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What We're Watching: A big blast hits Iran, Serbia and Kosovo sit down again, Dominican Republic has a new president

What We're Watching: A big blast hits Iran, Serbia and Kosovo sit down again, Dominican Republic has a new president

Iran's main nuclear site gets hit: An explosion at the Natanz nuclear site, Iran's main nuclear facility, will likely set back Tehran's nuclear program by months, the Islamic Republic confirmed Sunday. A powerful bomb evidently destroyed infrastructure that Iran has used in recent years to build more advanced centrifuges to enrich uranium — fuel that can be used to make an atomic bomb. The attack has been widely attributed to Israel, though the Israeli government rarely acknowledges actions carried out by its intelligence agencies. Since President Trump walked away from the Iranian nuclear deal in 2018, isolating the US from its European allies, Iran has flouted its own commitments by ramping up its production of enriched uranium and blocking international inspectors from key nuclear facilities. Now, analysts warn that this latest episode could push Iran to move more of its enrichment programs in harder-to-find places underground.


Serbia-Kosovo to resume talks: EU-sponsored talks between longtime foes Kosovo and Serbia will resume this week, almost two years after a disagreement over territorial exchanges prompted Kosovo to slap 100 percent tariffs on Serbian products. The aim of the talks is to reach a peace deal between Serbia and Kosovo, the majority-Albanian region of Serbia that suffered a campaign of Serb-directed ethnic cleansing in the late 1990s and then declared independence with US and EU backing in 2008. Though the EU has long brokered talks between the rivals in the hopes of stabilizing the Western Balkans and strengthening their ties with the EU, the US has recently tried to play a more prominent role in overseeing a détente between the two sides, presenting a rival plan that riled the EU. Meanwhile, Kosovo's President Hashim Thaçi was forced to abandon a meeting with President Trump last month when the Hague announced they had filed war crimes charges against him.

The Dominican Republic has a new president: Opposition candidate Luis Abinader is poised to become the next president of the Dominican Republic after amassing an insurmountable lead over the incumbent, Gonzalo Castillo. Abinader, a US-educated businessman whose second surname is, as it happens, Corona, won despite having to briefly suspend his campaign to recover from the coronavirus himself. The vote had originally been planned for May but was postponed due to the pandemic. Abinader will be just the second member of the Lebanese diaspora to lead a Caribbean country after Robert Malval, who was prime minister of neighboring Haiti from 1993-1994. In addition to addressing the devastating economic blow of losing tourism inflows, Abinader will also have to manage a delicate issue with neighboring Haiti: the spread of COVID-19 in Haiti attributed to migrants returning home from the Dominican Republic.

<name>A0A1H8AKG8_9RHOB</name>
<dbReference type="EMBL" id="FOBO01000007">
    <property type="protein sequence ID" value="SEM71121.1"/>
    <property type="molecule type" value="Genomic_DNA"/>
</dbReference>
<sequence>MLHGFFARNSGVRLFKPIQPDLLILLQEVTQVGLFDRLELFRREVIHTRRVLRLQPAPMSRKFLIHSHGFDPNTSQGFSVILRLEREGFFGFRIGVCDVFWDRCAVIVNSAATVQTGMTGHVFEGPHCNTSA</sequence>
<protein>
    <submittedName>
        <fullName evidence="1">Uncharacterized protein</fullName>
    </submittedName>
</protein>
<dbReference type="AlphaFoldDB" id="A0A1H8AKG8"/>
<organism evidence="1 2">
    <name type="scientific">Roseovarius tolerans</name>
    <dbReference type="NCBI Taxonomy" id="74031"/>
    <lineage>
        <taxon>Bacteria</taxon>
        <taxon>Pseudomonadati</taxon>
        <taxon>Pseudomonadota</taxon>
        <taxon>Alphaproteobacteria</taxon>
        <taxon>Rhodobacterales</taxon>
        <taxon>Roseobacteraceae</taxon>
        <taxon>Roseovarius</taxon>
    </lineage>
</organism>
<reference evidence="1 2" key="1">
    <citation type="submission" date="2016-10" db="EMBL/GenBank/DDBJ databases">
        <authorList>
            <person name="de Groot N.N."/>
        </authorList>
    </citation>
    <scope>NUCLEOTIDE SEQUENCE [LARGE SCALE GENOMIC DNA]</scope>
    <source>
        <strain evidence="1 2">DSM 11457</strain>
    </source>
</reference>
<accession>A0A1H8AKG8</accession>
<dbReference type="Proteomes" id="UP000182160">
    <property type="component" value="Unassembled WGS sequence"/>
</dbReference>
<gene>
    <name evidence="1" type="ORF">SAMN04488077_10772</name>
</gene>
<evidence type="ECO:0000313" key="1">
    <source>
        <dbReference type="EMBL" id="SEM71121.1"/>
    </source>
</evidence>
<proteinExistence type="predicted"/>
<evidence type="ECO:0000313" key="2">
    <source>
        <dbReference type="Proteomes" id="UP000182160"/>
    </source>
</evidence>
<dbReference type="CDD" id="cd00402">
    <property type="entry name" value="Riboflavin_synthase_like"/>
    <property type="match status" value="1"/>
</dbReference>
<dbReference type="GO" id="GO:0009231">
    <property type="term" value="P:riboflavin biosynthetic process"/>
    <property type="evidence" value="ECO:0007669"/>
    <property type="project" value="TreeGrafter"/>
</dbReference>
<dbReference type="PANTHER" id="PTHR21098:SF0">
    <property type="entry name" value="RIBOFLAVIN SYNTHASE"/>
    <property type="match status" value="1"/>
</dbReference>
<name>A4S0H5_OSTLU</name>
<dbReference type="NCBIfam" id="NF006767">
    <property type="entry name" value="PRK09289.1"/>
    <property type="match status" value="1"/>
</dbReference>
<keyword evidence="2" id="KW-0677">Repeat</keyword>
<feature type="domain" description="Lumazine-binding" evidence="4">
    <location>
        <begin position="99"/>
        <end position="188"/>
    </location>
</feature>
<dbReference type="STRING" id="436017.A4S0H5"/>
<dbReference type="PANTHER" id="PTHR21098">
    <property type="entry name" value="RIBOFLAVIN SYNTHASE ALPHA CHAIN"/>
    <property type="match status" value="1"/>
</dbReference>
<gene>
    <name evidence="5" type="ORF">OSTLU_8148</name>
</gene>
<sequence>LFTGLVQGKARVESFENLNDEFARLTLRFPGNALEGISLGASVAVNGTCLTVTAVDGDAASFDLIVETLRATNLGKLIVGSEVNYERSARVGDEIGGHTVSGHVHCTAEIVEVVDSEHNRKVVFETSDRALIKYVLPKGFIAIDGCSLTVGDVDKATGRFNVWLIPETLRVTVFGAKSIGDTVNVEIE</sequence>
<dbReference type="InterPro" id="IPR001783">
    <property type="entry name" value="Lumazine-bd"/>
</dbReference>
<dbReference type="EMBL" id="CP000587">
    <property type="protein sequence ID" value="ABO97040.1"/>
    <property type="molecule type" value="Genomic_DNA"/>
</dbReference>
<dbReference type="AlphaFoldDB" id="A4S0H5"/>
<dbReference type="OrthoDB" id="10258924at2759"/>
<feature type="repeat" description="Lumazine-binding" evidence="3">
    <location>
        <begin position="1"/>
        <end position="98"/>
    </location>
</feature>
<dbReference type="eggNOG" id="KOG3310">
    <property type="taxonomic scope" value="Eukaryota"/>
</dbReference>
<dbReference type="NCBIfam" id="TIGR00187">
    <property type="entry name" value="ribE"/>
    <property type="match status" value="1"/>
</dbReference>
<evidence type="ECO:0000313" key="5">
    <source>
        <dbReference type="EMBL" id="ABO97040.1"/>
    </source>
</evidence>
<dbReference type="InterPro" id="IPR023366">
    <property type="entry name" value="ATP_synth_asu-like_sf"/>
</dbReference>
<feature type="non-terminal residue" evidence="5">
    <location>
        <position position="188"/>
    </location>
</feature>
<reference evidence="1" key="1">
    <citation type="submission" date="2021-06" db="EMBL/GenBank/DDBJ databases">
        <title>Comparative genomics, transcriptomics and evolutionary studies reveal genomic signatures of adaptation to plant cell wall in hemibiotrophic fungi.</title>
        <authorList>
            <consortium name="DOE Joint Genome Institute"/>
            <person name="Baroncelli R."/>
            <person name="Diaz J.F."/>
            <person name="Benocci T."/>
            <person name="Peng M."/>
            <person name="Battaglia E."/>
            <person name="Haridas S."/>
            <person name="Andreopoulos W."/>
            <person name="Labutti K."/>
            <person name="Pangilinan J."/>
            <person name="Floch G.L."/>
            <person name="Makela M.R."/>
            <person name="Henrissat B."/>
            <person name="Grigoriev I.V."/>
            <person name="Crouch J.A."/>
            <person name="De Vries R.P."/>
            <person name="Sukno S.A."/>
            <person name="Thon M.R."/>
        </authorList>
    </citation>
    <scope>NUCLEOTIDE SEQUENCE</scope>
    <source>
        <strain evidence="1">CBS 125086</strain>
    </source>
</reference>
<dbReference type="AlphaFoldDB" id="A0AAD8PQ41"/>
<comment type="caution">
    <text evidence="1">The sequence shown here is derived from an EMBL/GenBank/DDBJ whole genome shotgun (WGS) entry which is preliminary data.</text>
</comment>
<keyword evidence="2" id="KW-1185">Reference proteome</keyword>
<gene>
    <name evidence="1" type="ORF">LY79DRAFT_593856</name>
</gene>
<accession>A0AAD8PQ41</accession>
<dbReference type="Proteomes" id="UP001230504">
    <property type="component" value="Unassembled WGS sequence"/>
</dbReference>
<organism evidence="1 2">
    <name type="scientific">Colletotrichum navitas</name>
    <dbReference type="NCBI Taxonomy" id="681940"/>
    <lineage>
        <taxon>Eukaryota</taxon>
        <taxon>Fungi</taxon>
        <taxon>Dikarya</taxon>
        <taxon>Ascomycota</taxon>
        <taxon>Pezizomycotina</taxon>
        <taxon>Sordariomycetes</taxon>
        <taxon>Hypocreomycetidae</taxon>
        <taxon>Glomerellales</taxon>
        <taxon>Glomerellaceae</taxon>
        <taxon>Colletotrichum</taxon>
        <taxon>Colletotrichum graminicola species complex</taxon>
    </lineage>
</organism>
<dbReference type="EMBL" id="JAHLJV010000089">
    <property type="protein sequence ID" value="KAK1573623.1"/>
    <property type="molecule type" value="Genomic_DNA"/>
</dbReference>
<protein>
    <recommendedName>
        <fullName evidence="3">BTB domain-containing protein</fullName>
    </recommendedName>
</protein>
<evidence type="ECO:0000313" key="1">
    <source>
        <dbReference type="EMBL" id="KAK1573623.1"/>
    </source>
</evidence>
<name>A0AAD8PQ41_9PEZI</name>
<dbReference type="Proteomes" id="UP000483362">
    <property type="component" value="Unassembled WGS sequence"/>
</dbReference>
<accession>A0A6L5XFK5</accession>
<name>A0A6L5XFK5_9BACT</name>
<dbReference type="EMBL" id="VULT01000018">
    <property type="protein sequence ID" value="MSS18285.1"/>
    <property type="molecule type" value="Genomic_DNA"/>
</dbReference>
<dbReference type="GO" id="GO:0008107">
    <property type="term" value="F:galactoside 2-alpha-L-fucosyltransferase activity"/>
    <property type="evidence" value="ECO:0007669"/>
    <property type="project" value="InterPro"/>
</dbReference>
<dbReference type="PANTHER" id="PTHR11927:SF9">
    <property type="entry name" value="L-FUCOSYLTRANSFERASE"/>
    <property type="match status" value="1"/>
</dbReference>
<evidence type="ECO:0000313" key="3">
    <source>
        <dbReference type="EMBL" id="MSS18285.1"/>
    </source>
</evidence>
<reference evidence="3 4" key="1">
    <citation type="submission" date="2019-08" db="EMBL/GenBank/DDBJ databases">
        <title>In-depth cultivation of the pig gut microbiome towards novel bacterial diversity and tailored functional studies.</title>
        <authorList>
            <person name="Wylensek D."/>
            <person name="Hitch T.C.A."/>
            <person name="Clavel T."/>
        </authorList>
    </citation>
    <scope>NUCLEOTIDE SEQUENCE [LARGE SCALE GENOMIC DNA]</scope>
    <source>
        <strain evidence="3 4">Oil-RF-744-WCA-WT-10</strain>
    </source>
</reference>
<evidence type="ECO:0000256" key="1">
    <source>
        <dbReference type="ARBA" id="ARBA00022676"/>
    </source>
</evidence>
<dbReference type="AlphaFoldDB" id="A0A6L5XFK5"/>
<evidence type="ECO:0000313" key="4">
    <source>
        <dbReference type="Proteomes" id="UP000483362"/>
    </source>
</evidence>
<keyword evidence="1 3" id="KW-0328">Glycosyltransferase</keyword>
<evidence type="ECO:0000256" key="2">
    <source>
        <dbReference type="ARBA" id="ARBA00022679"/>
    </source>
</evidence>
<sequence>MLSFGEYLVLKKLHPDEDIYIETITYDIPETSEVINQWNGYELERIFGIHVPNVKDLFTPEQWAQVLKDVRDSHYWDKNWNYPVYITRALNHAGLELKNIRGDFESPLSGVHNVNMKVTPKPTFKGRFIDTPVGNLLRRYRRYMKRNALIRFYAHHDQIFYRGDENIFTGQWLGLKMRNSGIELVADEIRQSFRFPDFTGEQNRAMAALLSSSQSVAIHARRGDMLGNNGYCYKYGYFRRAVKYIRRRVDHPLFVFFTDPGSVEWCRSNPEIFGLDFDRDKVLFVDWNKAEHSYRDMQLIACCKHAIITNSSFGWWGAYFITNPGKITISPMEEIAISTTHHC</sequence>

Urbanization may radically change not only the landscape but also investors' portfolios. Creating the livable urban centers of tomorrow calls for a revolution in the way we provide homes, transport, health, education and much more.

Our expert guests will explore the future of cities and its implications for your wealth.

Learn more.

We live on an (increasingly) urban planet. Today, for the first time in human history, more than half of the world's population (55 percent) lives in cities. By 2050, that figure will rise to more than two-thirds, with close to 7 billion people living in urban areas. Cities have always been centers of opportunity, innovation, and human progress. But they are also often on the front lines of the major political and social challenges of the day. Here are three areas in which that's true right now.

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Nicholas Thompson, editor-in-chief of WIRED, helps us make sense of today's stories in technology:

Why is the Department of Justice suing Google?

Well, they are suing Google because Google is a giant, massive company that has a dominant position in search. In fact, on your phone, you almost can't use any other search engine or at least your phone is preloaded with Google as a search engine and you probably don't know how to change it. The Department of Justice alleges that Google has used its power and its muscle to maintain its position, and that violates the antitrust laws.

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300: London — a city where a large chunk of the population is foreign born — is home to the world's most internationally diverse student body. More than 300 languages are spoken by London's school students, many of whose families immigrated from South Asia, Africa and Europe.

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Over the past seven decades, dozens of countries have experienced rapid urbanization as people flock from rural areas to cities in search of more diverse economic opportunities. During that time, the global urban population has increased six-fold. Here is a look at how that trend has played out in major regions of the world. While North America and Latin America have been predominantly urban for decades, it is only more recently that East Asia has made this transition, while Sub-Saharan Africa is just on the cusp of being majority urban. Here is a look at how urbanization played out globally since 1950, with forecasts out to 2050.

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